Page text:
43% of the shootings occurred after an incident of racial profiling. This means police saw a person who looked or behaved “suspiciously” largely because of their skin color and attempted to detain the suspect before killing them. Other times, the shootings occurred during a criminal investigation (24%), after 9-1-1 calls from “emotionally disturbed loved ones” (19%) or because of domestic violence (7%), or innocent people were killed for no reason (7%).

Most of the people killed were not armed. According to the report, 136 people or 44%, had no weapon at all the time they were killed by police officers. Another 27% were deaths in which police claimed the suspect had a gun but there was no corroboration to prove this. In addition, 6 people (2%) were alleged to have possessed knives or similar tools. Those who did, in fact, possess guns or knives were 20% (62 people) and 7% (23 people) of the study, respectively.

The report digs into how police justify their shootings. Most police officers, security guards, or vigilantes who extrajudicially killed black people, about 47% (146 of 313), claimed they “felt threatened”, “feared for their life”, or “were forced to shoot to protect themselves or others”. George Zimmerman, the armed self-appointed neighborhood watchman who killed Trayvon Martin last year, claimed exactly this to justify shooting Martin. Other justifications include suspects fleeing (14%), allegedly driving cars toward officers, allegedly reaching for waistbands or lunging, or allegedly pointing a gun at an officer. Only 13% or 42 people fired a weapon “before or during the officer’s arrival”.

Police recruitment, training, policies, and overall racism within society conditions police (and many other people) to assume black people are violent to begin with. This leads to police overacting in situations involving African-American suspects. It also explains why so many police claimed the black suspect “looked suspicious” or “thought they had a gun.” Johannes Mehserle, the white BART police officer who shot and killed 22-year-old Oscar Grant in January 2009, claimed Grant had a gun, even though Grant was subdued to the ground by other officers.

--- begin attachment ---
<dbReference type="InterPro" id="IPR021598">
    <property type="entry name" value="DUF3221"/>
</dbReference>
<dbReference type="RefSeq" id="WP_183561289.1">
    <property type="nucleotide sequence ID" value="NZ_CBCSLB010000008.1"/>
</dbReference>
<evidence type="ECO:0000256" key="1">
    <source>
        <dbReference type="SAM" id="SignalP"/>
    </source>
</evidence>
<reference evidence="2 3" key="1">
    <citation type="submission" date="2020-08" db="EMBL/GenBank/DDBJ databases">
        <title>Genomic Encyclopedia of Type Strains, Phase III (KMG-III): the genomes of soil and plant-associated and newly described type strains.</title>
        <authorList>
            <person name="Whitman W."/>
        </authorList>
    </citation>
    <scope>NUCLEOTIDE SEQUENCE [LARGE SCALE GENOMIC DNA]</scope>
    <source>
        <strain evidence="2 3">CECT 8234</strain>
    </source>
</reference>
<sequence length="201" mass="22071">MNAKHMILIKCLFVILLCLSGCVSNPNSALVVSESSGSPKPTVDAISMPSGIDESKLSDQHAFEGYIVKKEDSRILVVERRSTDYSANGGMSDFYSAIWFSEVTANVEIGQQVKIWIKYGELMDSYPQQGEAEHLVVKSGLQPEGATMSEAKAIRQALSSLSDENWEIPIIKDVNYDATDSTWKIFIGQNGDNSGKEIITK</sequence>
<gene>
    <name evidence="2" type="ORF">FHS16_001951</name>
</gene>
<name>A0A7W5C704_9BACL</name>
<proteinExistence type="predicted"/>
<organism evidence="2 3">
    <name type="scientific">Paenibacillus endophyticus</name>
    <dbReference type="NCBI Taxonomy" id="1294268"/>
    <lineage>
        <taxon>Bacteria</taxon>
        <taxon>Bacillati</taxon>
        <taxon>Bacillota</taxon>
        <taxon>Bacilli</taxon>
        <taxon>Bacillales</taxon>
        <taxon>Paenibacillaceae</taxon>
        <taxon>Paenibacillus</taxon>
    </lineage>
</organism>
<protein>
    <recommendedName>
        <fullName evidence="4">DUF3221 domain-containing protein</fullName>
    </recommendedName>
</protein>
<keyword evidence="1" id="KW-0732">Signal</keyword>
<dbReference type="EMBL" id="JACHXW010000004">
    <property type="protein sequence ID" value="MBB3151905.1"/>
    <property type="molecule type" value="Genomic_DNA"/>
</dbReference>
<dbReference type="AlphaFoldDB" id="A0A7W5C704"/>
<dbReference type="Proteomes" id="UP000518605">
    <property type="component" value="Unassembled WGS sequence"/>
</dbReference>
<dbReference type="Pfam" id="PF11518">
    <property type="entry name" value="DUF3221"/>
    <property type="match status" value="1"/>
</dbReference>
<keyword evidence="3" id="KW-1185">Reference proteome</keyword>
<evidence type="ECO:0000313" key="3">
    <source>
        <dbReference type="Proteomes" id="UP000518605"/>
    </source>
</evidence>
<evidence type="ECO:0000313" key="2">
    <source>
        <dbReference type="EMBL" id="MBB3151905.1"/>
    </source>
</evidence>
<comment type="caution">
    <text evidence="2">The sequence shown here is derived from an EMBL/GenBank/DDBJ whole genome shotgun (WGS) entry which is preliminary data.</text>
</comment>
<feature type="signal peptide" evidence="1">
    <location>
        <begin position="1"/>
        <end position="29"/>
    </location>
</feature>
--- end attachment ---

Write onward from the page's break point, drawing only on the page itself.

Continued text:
Of the 313 killings, the report found that 275 of them or 88% were cases of excessive force. Only 8% were not considered excessive as they involved cases were suspects shot at, wounded, or killed a police and/or others. Additionally, 4% were situations were the facts surrounding the killing were “unclear or sparsely reported”. The vast majority of the time, police officers, security guards, or armed vigilantes who extrajudicially kill black people escape accountability.

Over the past 70 years, the “repressive enforcement structures” described in the report have been used to “wage a grand strategy of ‘domestic’ pacification” to maintain the system through endless “containment campaigns” amounting to “perpetual war”. According to the report, this perpetual war has been called multiple names — the “Cold War”, COINTELPRO, the “War on Drugs, the “War on Gangs”, the “War on Crime”, and now the “War on Terrorism”. This pacification strategy is designed to subjugate oppressed populations and stifle political resistance. In other words, they are wars against domestic marginalized groups. “Extrajudicial killings”, says the report, “are clearly an indispensable tool in the United States government’s pacification pursuits.” It attributes the preponderance of these killings to institutionalized racism and policies within police departments.